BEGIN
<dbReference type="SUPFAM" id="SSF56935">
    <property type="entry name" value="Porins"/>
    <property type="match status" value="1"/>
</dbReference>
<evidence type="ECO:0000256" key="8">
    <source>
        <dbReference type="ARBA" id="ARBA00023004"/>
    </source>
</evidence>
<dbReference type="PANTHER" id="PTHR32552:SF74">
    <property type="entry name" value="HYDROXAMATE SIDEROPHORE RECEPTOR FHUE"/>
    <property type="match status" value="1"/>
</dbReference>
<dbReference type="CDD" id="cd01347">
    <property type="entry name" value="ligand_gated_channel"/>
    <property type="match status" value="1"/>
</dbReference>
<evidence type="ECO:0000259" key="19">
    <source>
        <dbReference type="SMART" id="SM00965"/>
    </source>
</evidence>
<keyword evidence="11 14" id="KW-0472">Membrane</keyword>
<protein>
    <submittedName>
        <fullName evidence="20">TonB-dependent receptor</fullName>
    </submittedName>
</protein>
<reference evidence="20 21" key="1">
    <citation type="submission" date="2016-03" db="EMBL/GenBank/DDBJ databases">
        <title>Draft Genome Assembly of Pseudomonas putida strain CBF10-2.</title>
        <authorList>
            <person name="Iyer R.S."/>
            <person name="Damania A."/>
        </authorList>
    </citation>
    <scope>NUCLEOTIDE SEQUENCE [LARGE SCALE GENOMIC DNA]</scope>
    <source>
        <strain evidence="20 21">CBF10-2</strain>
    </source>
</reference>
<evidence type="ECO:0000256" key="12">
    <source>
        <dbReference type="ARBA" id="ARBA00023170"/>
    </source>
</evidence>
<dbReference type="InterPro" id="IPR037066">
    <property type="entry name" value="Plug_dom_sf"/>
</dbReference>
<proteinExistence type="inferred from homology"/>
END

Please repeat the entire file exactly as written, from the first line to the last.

<dbReference type="SUPFAM" id="SSF56935">
    <property type="entry name" value="Porins"/>
    <property type="match status" value="1"/>
</dbReference>
<evidence type="ECO:0000256" key="8">
    <source>
        <dbReference type="ARBA" id="ARBA00023004"/>
    </source>
</evidence>
<dbReference type="PANTHER" id="PTHR32552:SF74">
    <property type="entry name" value="HYDROXAMATE SIDEROPHORE RECEPTOR FHUE"/>
    <property type="match status" value="1"/>
</dbReference>
<dbReference type="CDD" id="cd01347">
    <property type="entry name" value="ligand_gated_channel"/>
    <property type="match status" value="1"/>
</dbReference>
<evidence type="ECO:0000259" key="19">
    <source>
        <dbReference type="SMART" id="SM00965"/>
    </source>
</evidence>
<keyword evidence="11 14" id="KW-0472">Membrane</keyword>
<protein>
    <submittedName>
        <fullName evidence="20">TonB-dependent receptor</fullName>
    </submittedName>
</protein>
<reference evidence="20 21" key="1">
    <citation type="submission" date="2016-03" db="EMBL/GenBank/DDBJ databases">
        <title>Draft Genome Assembly of Pseudomonas putida strain CBF10-2.</title>
        <authorList>
            <person name="Iyer R.S."/>
            <person name="Damania A."/>
        </authorList>
    </citation>
    <scope>NUCLEOTIDE SEQUENCE [LARGE SCALE GENOMIC DNA]</scope>
    <source>
        <strain evidence="20 21">CBF10-2</strain>
    </source>
</reference>
<evidence type="ECO:0000256" key="12">
    <source>
        <dbReference type="ARBA" id="ARBA00023170"/>
    </source>
</evidence>
<dbReference type="InterPro" id="IPR037066">
    <property type="entry name" value="Plug_dom_sf"/>
</dbReference>
<proteinExistence type="inferred from homology"/>